This Kat can’t help noticing that the photo of the LTC taxi appears to have been taken at night-time and that the photo of the alleged infringer looks as though it was taken towards nightfall, neither of which is the very best time for enabling consumers to highlight differences between the vehicles. Merpel disagrees: she is more likely to want to keep her fur dry by catching a black cab at night and when it’s raining — conditions in which all cats cabs are said to look alike …

    Le Rouge et Le Noir here

    Thanks go to Chris Torrero for the first item, and to an anonymous benefactor for the second. Both receive katpats for their services.
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  • Arnold J rules on the Beatles, a documentary on their first US concert ever … and US fair use

    Here Comes the Sun
    also for the defendants in this case?
    Can the unauthorised use of copyright-protected works amounting to nearly 42′ in a 95′ film be considered fair use under §107 of the US Copyright Act?

    This, together with other issues, is what Arnold J had been asked to determine in Sony/ATV Music Publishing LLC & Another v WPMC Ltd & Another [2015] EWHC 1853 (Ch) (1 July 2015), an intriguing case decided earlier this week, having to do with the Beatles and a documentary concerning their first US concert ever. This was held at the Washington DC Coliseum in 1964, and is considered the beginning of the Beatlemania in the US. On that occasion the group performed 12 songs, including the lovely All my loving. The 35′ concert was videotaped for subsequent exhibition at cinemas and theatres across the US.

    The documentary is “a skilfully-edited synthesis of three main types of material: the [c]oncert [v]ideo; other archive films and still photographs; and newly-filmed interviews with a number of interviewees.” Its narrative is summarised at paras 17 and 18 of the judgment. As highlighted by Arnold J, “[i]t is important to appreciate that the [d]ocumentary incorporates almost the whole of the [o]ncert [v]ideo” [para 19].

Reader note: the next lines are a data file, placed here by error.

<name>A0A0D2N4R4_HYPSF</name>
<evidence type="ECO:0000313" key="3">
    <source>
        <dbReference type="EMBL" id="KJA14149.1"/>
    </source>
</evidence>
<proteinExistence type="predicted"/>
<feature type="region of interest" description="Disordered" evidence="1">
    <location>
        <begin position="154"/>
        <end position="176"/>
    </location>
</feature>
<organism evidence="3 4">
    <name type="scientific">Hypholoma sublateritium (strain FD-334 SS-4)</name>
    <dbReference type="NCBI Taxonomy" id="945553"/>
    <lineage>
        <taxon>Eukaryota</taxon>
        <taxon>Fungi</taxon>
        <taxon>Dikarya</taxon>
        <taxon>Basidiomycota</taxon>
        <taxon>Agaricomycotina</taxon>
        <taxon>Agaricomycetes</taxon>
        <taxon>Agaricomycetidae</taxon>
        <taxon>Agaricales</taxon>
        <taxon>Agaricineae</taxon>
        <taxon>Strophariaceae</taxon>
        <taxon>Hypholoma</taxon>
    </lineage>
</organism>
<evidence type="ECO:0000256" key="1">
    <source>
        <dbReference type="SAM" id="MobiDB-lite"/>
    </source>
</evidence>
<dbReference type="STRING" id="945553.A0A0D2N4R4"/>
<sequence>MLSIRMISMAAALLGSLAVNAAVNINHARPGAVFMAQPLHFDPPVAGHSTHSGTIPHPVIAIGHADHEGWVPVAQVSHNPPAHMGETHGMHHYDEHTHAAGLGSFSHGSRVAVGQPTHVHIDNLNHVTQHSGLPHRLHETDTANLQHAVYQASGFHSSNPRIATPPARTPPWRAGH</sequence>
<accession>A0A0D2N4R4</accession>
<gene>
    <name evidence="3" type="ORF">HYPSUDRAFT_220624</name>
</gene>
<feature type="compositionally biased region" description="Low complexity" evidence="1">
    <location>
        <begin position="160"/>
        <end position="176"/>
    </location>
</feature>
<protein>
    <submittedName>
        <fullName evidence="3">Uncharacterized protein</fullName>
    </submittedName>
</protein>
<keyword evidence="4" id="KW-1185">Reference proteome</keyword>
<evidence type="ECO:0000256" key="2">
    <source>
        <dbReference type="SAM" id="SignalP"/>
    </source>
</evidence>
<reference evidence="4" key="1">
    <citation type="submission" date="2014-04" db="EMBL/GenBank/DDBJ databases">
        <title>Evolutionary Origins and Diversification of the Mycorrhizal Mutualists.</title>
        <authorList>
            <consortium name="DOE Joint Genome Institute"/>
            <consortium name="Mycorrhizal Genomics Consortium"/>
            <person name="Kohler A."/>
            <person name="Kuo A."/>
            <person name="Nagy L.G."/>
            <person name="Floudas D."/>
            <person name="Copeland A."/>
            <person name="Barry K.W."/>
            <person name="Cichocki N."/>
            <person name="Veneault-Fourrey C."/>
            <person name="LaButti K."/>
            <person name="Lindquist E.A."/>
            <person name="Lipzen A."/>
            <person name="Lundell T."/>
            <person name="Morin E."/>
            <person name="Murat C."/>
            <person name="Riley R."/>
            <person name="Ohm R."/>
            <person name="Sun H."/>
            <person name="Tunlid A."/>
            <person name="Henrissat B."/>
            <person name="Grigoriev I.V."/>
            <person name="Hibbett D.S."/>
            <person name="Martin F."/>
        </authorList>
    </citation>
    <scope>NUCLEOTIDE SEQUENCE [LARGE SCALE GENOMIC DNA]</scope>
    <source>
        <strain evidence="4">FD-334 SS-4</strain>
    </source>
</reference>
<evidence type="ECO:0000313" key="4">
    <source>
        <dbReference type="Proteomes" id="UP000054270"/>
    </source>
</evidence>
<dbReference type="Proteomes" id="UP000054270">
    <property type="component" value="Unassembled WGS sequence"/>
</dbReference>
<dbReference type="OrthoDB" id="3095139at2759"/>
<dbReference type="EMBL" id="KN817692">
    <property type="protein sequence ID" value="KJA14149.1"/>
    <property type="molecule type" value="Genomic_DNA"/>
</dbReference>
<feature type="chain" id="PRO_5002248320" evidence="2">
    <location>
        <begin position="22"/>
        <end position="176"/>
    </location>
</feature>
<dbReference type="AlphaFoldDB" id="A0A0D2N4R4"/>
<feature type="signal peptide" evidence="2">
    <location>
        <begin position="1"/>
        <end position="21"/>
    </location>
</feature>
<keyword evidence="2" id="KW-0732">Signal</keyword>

In 2009 one of the defendants (Iambic) acquired a copy of the master tape of the concert video with the intention of making a documentary of the concert entitled The Beatles: The Lost Concert. Subsequently the rights to the tape were transferred to the first defendant (WPMC).

    Between late 2009 and October 2010 Iambic negotiated with the claimants (collectively SATV, holders of the rights to the relevant Beatles songs) for a licence to reproduce and otherwise exploit the works as part of the soundtrack to the documentary. No synchronisation licence was executed as a result of these negotiations.

    In 2012 SATV discovered that the documentary was being promoted by a means of a website and a trailer. 

    Among other things, SATV brought proceedings in both the UK (where the documentary had been made, and pursuant to the Supreme Court decision in Lucasfilm) and the US (this being the defendants’ principal target market).